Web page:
The Facebook Authenticator can now be assigned to a Client. For example, use a client that supports the Code Flow to test the scenario. Note that you only need to assign the Facebook Authenticator to the client. The HTML Forms Authenticator is implicitly available via the Facebook Authenticator as it is referenced in one of the flows configured on the same.

Configure Facebook

You have to configure your Facebook app with a valid OAuth Redirect URI. The value depends on the path of the authentication endpoint and the ID of the Facebook Authenticator. An example URI where the authenticator is called facebook is, https://idsvr.example.com/authn/authentication/facebook/callback. A detailed example of how the URI is formatted is explained in the Curity Facebook Authenticator documentation.

Facebook Configuration

Test Using OAuth Tools

You can now use OAuth Tools to test the configuration. As mentioned above, running the Code Flow is a suitable option. Use OAuth Tools to initiate a Code Flow using the client from Assign to a Client.

The flow triggers the Facebook Authenticator. If you have not logged in to Facebook yet, you will get a Facebook login screen. When running the flow for the first time, your Facebook account is not linked to any local account yet. Consequently, the HTML Forms Authenticator is triggered, where you can either log in using an existing account or create a new account.

The first thing prompted should be the HTML Forms Authenticator, choose Create account if needed.

HTML Forms Authenticator

After having created the account, the browser redirects back to the login screen where you can log in with the new account.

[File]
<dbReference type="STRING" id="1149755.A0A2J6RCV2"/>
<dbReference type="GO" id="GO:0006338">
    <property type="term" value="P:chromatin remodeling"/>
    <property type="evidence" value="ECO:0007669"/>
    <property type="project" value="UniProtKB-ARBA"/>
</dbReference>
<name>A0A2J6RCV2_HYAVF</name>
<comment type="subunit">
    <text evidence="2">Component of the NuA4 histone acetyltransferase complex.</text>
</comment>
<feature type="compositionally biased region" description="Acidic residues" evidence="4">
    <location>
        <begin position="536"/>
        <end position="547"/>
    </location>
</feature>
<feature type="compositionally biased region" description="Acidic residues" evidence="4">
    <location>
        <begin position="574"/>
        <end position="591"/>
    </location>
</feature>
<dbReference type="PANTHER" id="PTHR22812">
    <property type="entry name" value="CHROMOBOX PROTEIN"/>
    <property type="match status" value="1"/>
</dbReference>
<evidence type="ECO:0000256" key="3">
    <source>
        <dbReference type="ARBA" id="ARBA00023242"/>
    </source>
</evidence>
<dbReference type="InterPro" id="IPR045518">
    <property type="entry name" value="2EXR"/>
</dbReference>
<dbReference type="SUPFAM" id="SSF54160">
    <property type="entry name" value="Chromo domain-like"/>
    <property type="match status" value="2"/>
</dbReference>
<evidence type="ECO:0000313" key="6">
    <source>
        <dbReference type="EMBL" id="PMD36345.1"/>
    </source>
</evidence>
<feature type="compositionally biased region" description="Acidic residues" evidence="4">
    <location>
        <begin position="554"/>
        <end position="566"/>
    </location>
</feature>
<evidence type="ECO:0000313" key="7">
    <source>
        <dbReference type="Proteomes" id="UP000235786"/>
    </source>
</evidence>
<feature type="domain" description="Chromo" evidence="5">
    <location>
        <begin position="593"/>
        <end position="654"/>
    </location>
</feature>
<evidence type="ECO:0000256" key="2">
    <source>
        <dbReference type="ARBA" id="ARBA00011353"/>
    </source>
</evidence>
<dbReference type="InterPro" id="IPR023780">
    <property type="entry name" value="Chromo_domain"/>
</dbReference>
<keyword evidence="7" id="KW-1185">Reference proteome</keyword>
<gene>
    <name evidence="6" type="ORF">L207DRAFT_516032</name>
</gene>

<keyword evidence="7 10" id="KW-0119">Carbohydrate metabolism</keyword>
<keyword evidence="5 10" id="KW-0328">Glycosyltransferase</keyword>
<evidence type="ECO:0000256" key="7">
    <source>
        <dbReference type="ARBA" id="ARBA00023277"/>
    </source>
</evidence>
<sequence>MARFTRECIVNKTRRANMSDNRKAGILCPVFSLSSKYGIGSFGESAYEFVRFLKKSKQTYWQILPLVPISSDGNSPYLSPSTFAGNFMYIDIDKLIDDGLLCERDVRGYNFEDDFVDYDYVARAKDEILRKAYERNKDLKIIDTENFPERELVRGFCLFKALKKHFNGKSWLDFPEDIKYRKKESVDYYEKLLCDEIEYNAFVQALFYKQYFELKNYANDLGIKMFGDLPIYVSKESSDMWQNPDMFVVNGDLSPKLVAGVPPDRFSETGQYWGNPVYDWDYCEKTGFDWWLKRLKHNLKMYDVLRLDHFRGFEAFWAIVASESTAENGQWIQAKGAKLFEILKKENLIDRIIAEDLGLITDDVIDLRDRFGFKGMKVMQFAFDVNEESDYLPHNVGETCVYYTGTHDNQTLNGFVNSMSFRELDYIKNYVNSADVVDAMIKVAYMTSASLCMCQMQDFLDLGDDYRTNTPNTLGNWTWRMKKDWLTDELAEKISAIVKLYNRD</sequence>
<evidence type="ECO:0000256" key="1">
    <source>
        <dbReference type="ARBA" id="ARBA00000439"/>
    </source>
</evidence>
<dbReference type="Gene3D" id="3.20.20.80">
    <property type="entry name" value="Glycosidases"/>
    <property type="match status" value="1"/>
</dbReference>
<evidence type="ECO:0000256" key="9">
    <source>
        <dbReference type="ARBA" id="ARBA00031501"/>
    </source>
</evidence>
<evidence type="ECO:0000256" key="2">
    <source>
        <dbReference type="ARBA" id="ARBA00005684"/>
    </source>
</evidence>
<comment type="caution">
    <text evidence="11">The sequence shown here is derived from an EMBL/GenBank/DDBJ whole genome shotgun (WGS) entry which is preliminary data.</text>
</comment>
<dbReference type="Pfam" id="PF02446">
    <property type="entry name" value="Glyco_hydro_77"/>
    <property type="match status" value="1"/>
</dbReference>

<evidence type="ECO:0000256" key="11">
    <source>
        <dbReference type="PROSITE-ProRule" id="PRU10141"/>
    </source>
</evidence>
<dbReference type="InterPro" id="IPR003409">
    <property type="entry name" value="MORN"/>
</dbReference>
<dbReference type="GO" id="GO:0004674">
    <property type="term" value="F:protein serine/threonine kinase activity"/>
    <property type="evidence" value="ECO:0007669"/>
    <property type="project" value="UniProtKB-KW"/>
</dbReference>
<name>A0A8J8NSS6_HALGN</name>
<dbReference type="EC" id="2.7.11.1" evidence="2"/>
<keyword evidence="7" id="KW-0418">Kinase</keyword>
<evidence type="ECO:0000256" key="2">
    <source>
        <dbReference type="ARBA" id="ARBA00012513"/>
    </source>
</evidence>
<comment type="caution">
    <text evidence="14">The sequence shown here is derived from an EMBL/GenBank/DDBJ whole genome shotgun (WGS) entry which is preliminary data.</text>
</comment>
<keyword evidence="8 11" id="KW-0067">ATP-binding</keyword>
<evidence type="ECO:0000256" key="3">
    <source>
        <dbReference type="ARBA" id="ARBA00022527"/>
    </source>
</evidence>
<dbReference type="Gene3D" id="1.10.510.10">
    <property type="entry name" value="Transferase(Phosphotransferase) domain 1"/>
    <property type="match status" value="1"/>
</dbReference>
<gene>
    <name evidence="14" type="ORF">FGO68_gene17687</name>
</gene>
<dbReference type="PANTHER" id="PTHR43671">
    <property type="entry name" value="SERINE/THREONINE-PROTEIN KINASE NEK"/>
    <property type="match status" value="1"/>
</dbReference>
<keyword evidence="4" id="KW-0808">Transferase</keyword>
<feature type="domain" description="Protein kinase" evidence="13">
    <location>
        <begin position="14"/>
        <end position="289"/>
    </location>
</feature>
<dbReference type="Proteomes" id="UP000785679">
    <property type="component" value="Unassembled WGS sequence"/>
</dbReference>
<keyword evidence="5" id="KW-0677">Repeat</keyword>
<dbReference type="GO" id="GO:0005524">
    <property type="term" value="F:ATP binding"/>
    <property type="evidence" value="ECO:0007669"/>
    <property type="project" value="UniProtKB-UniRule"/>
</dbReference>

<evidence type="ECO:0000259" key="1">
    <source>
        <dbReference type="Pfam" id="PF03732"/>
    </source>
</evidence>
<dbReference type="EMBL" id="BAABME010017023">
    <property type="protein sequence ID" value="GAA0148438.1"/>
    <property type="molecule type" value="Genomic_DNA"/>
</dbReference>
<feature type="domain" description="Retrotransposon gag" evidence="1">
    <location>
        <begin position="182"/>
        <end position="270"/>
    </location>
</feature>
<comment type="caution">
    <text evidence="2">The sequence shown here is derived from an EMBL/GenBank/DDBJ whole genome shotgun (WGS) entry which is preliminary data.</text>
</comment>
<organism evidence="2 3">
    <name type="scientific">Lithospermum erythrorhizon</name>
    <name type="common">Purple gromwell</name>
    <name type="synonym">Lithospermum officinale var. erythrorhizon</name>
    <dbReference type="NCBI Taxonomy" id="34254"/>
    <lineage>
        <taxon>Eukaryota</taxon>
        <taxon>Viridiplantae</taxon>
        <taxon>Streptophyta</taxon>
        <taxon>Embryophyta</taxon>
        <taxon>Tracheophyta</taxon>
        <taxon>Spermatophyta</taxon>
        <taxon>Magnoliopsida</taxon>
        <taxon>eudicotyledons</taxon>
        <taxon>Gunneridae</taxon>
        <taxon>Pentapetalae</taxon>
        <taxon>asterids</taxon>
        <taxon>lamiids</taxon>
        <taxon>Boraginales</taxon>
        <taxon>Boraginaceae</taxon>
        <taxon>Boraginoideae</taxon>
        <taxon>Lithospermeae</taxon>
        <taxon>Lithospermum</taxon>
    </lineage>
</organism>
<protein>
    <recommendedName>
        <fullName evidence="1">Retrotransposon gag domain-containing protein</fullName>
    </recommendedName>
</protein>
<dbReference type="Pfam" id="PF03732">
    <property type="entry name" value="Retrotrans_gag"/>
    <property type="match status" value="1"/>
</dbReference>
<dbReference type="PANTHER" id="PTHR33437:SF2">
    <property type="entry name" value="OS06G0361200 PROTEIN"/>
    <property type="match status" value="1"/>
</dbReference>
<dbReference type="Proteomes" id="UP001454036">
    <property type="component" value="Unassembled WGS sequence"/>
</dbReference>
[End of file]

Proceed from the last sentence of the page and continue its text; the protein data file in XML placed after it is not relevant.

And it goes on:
Now the create link and resolve link actions run in the background and will not be visible. An entry is added to the linked_accounts table of the Curity Identity Server database, to store the link. It looks something like this (truncated for readability):

855326...2db3ac101571...31682facebook-domaindefault-account-manager2020-08-17 21:00:18

During development, it is recommended to add the Debug Action to the end of the authentication workflow. This enables you to verify that the authentication result contains the expected subject claim.

Debug Action Added

When running the flow in OAuth Tools after adding the Debug Action you can see that the subject claim is not your Facebook login but the local one. The local account in this example is stored in the local database and is alice. However other attributes such as name and email are actually from the Facebook Authenticator, including the id.

Debug Result


Authentication Actions are extremely powerful in creating advanced workflows in the authentication process. Account linking can help create a very smooth experience for the end user with some simple configurations on the server side. A link is created between accounts in order to resolve attributes from one account using information from another as keys. There are several different ways to achieve account linking and in the end the configuration depends on how the users flow through the system. Some of the configurations could be handled by application code but in this tutorial, we showed how to achieve account linking by configuring the Curity Identity Server only.

The product documentation provides further details on account linking technical concepts. For further details on design principles, see the Account Linking Recipes article. To run some end-to-end examples on a development computer, check out the GitHub Repository. Use case 2 includes an automated deployment of the Curity Identity Server, with working actions preconfigured, for social provider account linking. Google sign in is used, though you can easily adapt the setup to any social provider, or to run the Facebook flow from this tutorial. A database is also included, which can be queried, to understand how account linking storage works.